Village of Great Neck holds off on zoning changes, proposes new law

Village of Great Neck holds off on zoning changes, proposes new law
Great Neck Village Mayor Pedram Bral listens as residents speak at a board meeting. (Photo by Janelle Clausen)

Village of Great Neck trustees held off on passing a set of laws to change the limit on how large an accessory structure can be and whether people could build a detached garage in a sector of the village at a board meeting Tuesday night.

Except for the A1 residential zone, which contains the Strathmore residents and parts of other streets, residents can have accessory structures up to 500 square feet or 40 percent of the yards under current law. The A1 zone is the only zone limiting it to 100 square feet, and the laws would make the zone match the rest of the village.

Mayor Pedram Bral argued that the proposed laws would bring uniformity through the village, as it would be “unfair to treat one segment differently.”

He also said they would just allow people to build if they wanted to and that neighbors could raise concerns about proposed changes during the Architectural Review Committee process.

One resident at the meeting said it would be best to leave the laws alone, as there are no detached garages in the area he is aware of and that he believes “this will open the windows for others.”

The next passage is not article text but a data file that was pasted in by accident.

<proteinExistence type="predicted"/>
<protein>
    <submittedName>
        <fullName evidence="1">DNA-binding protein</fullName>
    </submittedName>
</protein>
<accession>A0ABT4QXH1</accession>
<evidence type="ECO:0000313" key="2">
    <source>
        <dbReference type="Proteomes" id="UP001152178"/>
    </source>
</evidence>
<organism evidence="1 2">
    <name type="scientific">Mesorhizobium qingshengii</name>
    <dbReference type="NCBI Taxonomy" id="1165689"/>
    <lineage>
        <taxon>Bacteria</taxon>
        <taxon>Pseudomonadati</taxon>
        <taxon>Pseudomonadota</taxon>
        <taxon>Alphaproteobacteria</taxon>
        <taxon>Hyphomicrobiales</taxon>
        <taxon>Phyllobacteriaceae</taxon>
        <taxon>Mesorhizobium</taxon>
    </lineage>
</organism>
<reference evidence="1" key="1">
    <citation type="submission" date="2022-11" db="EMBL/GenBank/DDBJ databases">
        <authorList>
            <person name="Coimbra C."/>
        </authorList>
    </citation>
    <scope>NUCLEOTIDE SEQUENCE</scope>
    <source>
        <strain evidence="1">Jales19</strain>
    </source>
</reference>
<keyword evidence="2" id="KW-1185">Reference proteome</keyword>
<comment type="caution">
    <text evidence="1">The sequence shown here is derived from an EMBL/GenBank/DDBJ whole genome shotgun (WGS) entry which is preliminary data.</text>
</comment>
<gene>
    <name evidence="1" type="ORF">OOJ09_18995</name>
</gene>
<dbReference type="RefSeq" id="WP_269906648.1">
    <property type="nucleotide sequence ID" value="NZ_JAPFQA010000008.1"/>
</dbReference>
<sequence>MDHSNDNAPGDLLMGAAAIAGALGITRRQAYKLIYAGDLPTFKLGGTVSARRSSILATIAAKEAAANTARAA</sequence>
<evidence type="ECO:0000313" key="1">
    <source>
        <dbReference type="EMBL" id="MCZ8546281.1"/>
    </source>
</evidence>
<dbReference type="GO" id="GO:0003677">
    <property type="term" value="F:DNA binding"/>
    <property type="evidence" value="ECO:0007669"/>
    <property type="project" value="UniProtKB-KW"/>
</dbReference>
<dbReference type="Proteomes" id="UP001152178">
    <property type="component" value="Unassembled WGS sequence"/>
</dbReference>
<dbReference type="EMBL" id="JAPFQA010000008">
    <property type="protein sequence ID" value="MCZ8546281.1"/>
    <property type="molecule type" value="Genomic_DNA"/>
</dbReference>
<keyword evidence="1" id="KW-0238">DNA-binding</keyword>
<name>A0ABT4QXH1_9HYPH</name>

Another resident said they should hold off on the law for now for a more comprehensive review of zoning laws.

At least two other people publicly expressed their support for the law.

Maureen Klein, a Strathmore resident, pushed for the board to extend the public hearing regarding the laws when a motion was made to close it because families travel during the school holidays, it takes time to circulate notice to residents in surrounding areas, and more people likely want to speak on the matter.

Deputy Mayor Bart Sobel said, based on his conversations with Strathmore residents, they did not all seem in favor of changing the zoning. He said he wanted to take time to speak to more residents and filed a motion to continue the hearing.

Ultimately, four trustees voted in favor of continuing the hearings to the March 6 meeting. Bral abstained.

Robert Barbach, the building superintendent, and Peter Bee, the village attorney, also highlighted the need to consider a third law to change how much space driveways can take up on side lots across the village.

There will be a public hearing on the matter on March 6.

In unrelated business at the meeting, the village said that VHB, its engineering consultant for potential zoning changes meant to revitalize a portion of Middle Neck Road, will give a presentation on March 6 and seek feedback.

There will also be a public safety hearing at that board meeting.

Other business at the meeting included discussing a survey and soil testing around the area of the proposed Essex footbridge meant to connect two parts of Great Neck and allowing residents to use credit cards to pay for Building Department and tax matters with a surcharge.

When asked about a lawsuit against the village by a resident seeking to halt the installation of LED streetlights outside her home, Bee said, “We’ve objected to it and we’re trying to get it thrown out of court.”

Village Clerk-Treasurer Joe Gill also noted progress about the LED light installation, saying that officials are “exploring further dimming the lights at night” and tying up “loose ends” with streetlights.

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